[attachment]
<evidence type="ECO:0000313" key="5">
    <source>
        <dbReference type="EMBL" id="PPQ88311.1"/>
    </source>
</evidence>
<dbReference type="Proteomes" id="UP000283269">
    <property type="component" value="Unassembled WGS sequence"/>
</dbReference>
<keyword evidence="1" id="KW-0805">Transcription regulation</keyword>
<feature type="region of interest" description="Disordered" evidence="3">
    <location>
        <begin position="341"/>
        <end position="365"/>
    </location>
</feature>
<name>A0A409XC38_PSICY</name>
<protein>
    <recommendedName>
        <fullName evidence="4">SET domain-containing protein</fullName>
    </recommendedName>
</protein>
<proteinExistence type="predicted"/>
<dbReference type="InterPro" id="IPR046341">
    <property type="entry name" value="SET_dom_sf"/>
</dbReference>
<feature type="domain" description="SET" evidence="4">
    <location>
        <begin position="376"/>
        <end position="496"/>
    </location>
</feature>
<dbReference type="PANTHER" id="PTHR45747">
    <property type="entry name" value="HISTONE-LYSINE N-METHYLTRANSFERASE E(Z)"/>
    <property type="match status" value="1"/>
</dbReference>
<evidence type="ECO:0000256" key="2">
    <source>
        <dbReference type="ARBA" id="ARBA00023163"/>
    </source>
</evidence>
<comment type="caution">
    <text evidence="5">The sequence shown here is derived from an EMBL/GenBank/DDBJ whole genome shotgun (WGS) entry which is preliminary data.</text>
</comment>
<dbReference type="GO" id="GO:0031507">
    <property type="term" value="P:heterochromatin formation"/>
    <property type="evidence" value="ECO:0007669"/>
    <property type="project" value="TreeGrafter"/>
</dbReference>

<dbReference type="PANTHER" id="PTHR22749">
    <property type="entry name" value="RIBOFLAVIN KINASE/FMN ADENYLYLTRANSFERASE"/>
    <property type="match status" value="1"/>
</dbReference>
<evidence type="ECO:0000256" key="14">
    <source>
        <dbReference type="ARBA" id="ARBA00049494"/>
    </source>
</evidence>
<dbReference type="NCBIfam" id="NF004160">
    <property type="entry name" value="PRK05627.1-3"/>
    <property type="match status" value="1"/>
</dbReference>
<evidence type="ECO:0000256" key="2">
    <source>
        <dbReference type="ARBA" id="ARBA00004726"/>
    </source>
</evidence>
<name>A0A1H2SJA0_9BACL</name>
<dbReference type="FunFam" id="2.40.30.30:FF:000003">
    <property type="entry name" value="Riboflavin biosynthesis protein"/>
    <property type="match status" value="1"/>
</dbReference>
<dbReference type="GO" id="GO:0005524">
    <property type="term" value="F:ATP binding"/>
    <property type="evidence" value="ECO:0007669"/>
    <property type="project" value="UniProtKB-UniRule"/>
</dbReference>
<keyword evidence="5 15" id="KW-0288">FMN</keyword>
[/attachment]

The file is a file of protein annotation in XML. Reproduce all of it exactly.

<evidence type="ECO:0000313" key="5">
    <source>
        <dbReference type="EMBL" id="PPQ88311.1"/>
    </source>
</evidence>
<dbReference type="Proteomes" id="UP000283269">
    <property type="component" value="Unassembled WGS sequence"/>
</dbReference>
<keyword evidence="1" id="KW-0805">Transcription regulation</keyword>
<feature type="region of interest" description="Disordered" evidence="3">
    <location>
        <begin position="341"/>
        <end position="365"/>
    </location>
</feature>
<name>A0A409XC38_PSICY</name>
<protein>
    <recommendedName>
        <fullName evidence="4">SET domain-containing protein</fullName>
    </recommendedName>
</protein>
<proteinExistence type="predicted"/>
<dbReference type="InterPro" id="IPR046341">
    <property type="entry name" value="SET_dom_sf"/>
</dbReference>
<feature type="domain" description="SET" evidence="4">
    <location>
        <begin position="376"/>
        <end position="496"/>
    </location>
</feature>
<dbReference type="PANTHER" id="PTHR45747">
    <property type="entry name" value="HISTONE-LYSINE N-METHYLTRANSFERASE E(Z)"/>
    <property type="match status" value="1"/>
</dbReference>
<evidence type="ECO:0000256" key="2">
    <source>
        <dbReference type="ARBA" id="ARBA00023163"/>
    </source>
</evidence>
<comment type="caution">
    <text evidence="5">The sequence shown here is derived from an EMBL/GenBank/DDBJ whole genome shotgun (WGS) entry which is preliminary data.</text>
</comment>
<dbReference type="GO" id="GO:0031507">
    <property type="term" value="P:heterochromatin formation"/>
    <property type="evidence" value="ECO:0007669"/>
    <property type="project" value="TreeGrafter"/>
</dbReference>

<dbReference type="PANTHER" id="PTHR22749">
    <property type="entry name" value="RIBOFLAVIN KINASE/FMN ADENYLYLTRANSFERASE"/>
    <property type="match status" value="1"/>
</dbReference>
<evidence type="ECO:0000256" key="14">
    <source>
        <dbReference type="ARBA" id="ARBA00049494"/>
    </source>
</evidence>
<dbReference type="NCBIfam" id="NF004160">
    <property type="entry name" value="PRK05627.1-3"/>
    <property type="match status" value="1"/>
</dbReference>
<evidence type="ECO:0000256" key="2">
    <source>
        <dbReference type="ARBA" id="ARBA00004726"/>
    </source>
</evidence>
<name>A0A1H2SJA0_9BACL</name>
<dbReference type="FunFam" id="2.40.30.30:FF:000003">
    <property type="entry name" value="Riboflavin biosynthesis protein"/>
    <property type="match status" value="1"/>
</dbReference>
<dbReference type="GO" id="GO:0005524">
    <property type="term" value="F:ATP binding"/>
    <property type="evidence" value="ECO:0007669"/>
    <property type="project" value="UniProtKB-UniRule"/>
</dbReference>
<keyword evidence="5 15" id="KW-0288">FMN</keyword>